Wednesday, September 17, 2014

Update on NC Mail-In Absentee Ballots and Returned Ballots as of 9-17-14

The latest information on mail-in absentee ballots for the 2014 General Election in North Carolina shows over 10,000 ballots have been requested, with 793 (7%) of those returned and accepted as votes.

Ballot requests from registered Democrats continue to be the plurality, with 41%, while registered Republican ballot requests are at 36% and unaffiliated at 22%.





Among female voters (who are 55% of the requested ballots so far), 45% are registered Democrats, 35% registered Republican, and 19% are registered unaffiliated.  Among male voters, 38% are registered Republican, 36% registered Democrat, and 25% registered unaffiliated.

White voters are 82% of the requested ballots, with black voters at 12%. The average age for all requested ballots is 63 years old.

Among returned and accepted ballots, registered Democrats are 45%, registered Republicans are 35%, and registered unaffiliated voters are 19%.


Female voters are 51% of the return and accepted ballots to 48% for men; whites are 80% to 15% for black voters.

Monday, September 15, 2014

Via WFAE's The Party Line blog: Gender Politics in NC's Senate Race

I have a new post up at WFAE's The Party Line blog on gender politics playing out in the Hagan-Tillis Senate match-up.

Saturday, September 13, 2014

Update on NC Mail-In Absentee Ballots and Returned Ballots as of 9-13-14

So far, nearly 10,000 North Carolinians have received their mail-in absentee ballots for the 2014 general election, and we have 4% of those ballots (379) returned.

As to the requested ballots: it appears that Democrats are still requesting the highest percentage of ballots, reversing the traditional dominance of Republicans in mail-in absentee ballots.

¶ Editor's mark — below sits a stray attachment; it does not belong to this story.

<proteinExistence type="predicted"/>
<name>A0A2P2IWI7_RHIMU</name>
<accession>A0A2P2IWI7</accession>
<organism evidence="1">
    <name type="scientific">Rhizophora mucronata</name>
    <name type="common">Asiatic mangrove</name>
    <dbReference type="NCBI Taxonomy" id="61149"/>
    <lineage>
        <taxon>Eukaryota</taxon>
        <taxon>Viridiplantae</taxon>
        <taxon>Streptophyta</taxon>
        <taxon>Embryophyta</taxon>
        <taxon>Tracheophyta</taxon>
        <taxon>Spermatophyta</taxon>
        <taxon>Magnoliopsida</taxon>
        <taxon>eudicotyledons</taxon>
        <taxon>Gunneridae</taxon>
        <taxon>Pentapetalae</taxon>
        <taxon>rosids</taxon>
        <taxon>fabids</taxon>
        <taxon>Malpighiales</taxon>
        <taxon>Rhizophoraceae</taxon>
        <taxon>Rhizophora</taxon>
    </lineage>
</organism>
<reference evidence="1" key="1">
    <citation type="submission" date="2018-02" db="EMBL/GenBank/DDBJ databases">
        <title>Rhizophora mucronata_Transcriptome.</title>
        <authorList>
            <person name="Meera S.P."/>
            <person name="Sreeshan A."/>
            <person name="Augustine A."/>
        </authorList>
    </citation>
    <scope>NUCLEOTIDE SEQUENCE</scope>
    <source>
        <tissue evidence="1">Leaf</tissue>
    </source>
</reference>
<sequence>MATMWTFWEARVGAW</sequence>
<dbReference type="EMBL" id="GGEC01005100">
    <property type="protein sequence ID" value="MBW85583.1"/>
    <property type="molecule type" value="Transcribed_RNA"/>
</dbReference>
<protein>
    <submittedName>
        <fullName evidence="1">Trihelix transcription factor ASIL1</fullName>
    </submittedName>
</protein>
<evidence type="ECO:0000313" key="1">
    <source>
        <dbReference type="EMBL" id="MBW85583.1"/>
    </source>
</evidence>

Mail-In Absentee Ballots Sent Out as of 9-13-14 in 2014 North Carolina General Election by Party Registration, Gender, and Race
Among party registration, Democrats continue to lead in requested mail-in ballots, with 41% to Republicans at 37% and unaffiliated voters at 21%.  The gender gap is pretty significant, with women requesting 56% of the ballots to 43% for men.  Among female voters, registered Democrats are 45% to 36% Republican and 19% unaffiliated; among male voters, Republicans are 39%, Democrats are 36%, and unaffiliated are 24%.  It appears, from at least these early numbers, that female Democrats are energized for this election, which could be a good early indicator for the Hagan campaign in the U.S. Senate contest.

White voters are 82% of the ballots requested, while black voters are 12.5% and all other races are 6%.

Among the returned mail-in ballots, the numbers are slightly different at this early stage:

Returned Ballots in 2014 North Carolina General Election as of 9-13-14

The gender split is pretty much gone, with women and men returning their ballots in nearly equal numbers.  Granted, only 4% of the requested ballots so far have been returned.

In terms of party registration of the returned ballots, 46% have come from Democrats, 36% from Republicans, and 18% from unaffiliated voters.  White voters are 81% of the returned ballots, while black voters are slightly outperforming their requested ballot performance with 15% of the returned ballots.



Thursday, September 11, 2014

Update to NC's mail-in absentee ballots